It wasn’t a typical night of high school football. Instead, it was a night of camaraderie and memories for all those who participated and watched.
The 48th annual McDonald’s Lehigh Valley All-Star Classic football game at Nazareth High School’s Andrew S. Leh Stadium wasn’t your average September game as it was dotted with errors from the players and referees alike who all struggled to get in sync.
Along with being the second overall pick in the recent NFL draft, Saquon Barkley couldn’t be happier with his new surroundings in the Jersey Meadowlands.
In fact on the first day of the team’s recent three-day OTA workouts, Barkley was the first player to arrive and the last player to leave the New York Giants’ training complex.
He already has developed into a staple in the greater New York area.
“This is where I wanted to be,” said the former Whitehall standout. “I am a hard worker, I am willing to learn, and I am coachable.
Northampton head track and field coach Tim Caffrey admittedly has a bittersweet moment at the recent District 11 meet.
The veteran coach watched some of his performers advance to the state meet at Shippensburg University this weekend, while he watched others end their high school career.
Zach Liggitt (first place, shot put and discus), Alexis Barrall (second place in the pole vault), and Jared Jackson (third place, 400-meter dash) will be competing at Shippensburg.
Northampton’s senior night was and proved to be the perfect setting.
The Konkrete Kids entered their senior night and final game of the regular season in a must-win situation to gain their eighth consecutive district playoff berth.
They began the final week needing just one win in their final three games, after an impressive four-game winning streak brought them back in the running.
But the Kids hit the skids when they dropped consecutive games to Parkland (9-1) and Whitehall (7-1). It was time to respond and they quickly did against Nazareth.
Cole Rufe isn’t satisfied. He may never be.
However, the senior could reach some satisfaction with the Northampton baseball team this spring. He is a key member of the Konkrete Kids’ rotation that certainly will shape their season.
“I am never satisfied in what I do,” said the junior. “Whatever I do, I figure that I can do better. But I feel like I am where I should be at this point of the season. I know I just have to keep working hard.
“If I can be the leader in pitching (categories), then maybe I’ll be satisfied.”
Northampton’s track program had a productive two days at the East Penn Conference meet as well as during the regular season.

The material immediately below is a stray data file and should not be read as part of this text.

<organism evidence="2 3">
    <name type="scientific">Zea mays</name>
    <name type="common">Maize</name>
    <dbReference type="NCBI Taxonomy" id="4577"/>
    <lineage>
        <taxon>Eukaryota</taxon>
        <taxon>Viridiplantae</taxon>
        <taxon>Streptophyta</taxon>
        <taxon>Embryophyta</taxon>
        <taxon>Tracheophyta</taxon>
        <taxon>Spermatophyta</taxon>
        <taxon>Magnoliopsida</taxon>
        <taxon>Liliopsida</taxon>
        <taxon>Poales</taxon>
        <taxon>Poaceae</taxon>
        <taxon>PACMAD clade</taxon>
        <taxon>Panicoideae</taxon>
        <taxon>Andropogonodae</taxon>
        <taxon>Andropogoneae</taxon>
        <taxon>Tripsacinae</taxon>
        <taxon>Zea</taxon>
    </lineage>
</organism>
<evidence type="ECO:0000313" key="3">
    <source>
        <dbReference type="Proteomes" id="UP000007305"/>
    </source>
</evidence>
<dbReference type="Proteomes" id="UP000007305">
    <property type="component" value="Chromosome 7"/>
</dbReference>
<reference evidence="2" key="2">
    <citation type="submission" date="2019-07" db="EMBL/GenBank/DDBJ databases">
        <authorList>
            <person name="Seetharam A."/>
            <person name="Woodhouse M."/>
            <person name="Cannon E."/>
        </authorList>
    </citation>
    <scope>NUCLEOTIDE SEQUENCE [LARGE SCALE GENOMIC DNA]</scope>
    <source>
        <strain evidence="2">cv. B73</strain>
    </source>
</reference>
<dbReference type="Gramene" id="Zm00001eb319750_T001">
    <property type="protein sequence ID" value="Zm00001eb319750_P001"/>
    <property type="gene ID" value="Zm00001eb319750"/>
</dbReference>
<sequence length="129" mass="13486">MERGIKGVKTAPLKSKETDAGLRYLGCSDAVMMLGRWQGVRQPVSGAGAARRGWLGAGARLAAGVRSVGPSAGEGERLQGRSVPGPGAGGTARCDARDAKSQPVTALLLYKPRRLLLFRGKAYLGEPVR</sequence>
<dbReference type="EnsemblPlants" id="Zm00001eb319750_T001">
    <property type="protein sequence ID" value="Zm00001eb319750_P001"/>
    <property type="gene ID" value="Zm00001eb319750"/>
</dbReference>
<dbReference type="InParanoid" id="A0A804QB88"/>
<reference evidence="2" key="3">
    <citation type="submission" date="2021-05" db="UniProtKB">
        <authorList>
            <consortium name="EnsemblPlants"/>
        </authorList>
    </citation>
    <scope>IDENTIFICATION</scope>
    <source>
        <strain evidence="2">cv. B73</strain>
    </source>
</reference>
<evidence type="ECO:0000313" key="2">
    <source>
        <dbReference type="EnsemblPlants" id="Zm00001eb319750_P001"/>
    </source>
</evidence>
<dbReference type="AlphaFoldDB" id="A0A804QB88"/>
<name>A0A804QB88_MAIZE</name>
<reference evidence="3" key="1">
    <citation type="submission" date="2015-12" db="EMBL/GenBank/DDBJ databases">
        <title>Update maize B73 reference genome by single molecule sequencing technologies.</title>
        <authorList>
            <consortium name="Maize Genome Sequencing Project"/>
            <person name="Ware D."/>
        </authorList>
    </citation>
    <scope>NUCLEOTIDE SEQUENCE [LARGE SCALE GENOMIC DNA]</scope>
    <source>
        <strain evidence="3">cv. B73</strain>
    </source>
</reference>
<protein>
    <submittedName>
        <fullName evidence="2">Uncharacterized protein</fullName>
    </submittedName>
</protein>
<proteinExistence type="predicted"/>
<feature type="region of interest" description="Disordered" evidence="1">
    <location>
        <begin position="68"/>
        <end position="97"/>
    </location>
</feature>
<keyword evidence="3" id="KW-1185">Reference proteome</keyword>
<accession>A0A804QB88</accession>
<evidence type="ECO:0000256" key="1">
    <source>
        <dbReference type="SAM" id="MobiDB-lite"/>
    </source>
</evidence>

The Konkrete Kids had six medal winners at the EPC meet, and each of them advanced to the PIAA District 11 meet at Whitehall High School this week. Overall, the Kids sent 22 girls and 19 boys to the two-day event, which was pushed backed to Wednesday and Thursday of this week.
“We’ve had a pretty good year,” said head coach Tim Caffrey. “All of our athletes performed well and they should continue to succeed in the district meet.
For the Northampton baseball team, it certainly was gut-check time.
Head coach Mick Sugra envisioned his team getting into the play-in game of the District 11 Class 6A tournament.
But the Konkrete Kids entered Wednesday night’s season finale at home needing a win over Nazareth on their senior night to grab a spot. That result was past Press deadlines.
They had a 9-10 record and were in the midst of a roller-coaster two weeks that saw them potentially peaking at the right time to treading water near the bottom.
Kyle Morin knew this could be a special year for him. So far, the senior is doing his part to help his teammates make a district run.
Through Northampton’s first 14 games of the season, Morin was among the team leaders in batting average (. 469) and hits (23).
But for Morin, it runs deeper.
Over the past four years, Morin has watched how the Konkrete Kids’ program has operated, and he has realized it was time to become totally immersed.
When he walked into the Baseball Hall of Fame, Northampton head baseball coach Mick Sugra admittedly was in awe.
“Here’s little me right in the middle of all of this baseball history,” said Sugra. “It really stops you in your tracks.
“I have been around baseball my while life, but this is the first time in 40 years that I have been to something like this. It’s crazy”
Over the past two weeks, Northampton’s baseball team has fallen victim to Murphy’s law.
For the Konkrete Kids, whatever can possibly can go wrong has for them. Monday’s 18-13 slugfest loss to Allentown Central Catholic marked their fifth consecutive defeat leaving them with a 5-8 overall record, having a number of games in which they led eventually flipped against them by a big one-run inning.
Also, the Kids recently had four players leave for a school conference, causing them to miss a few games.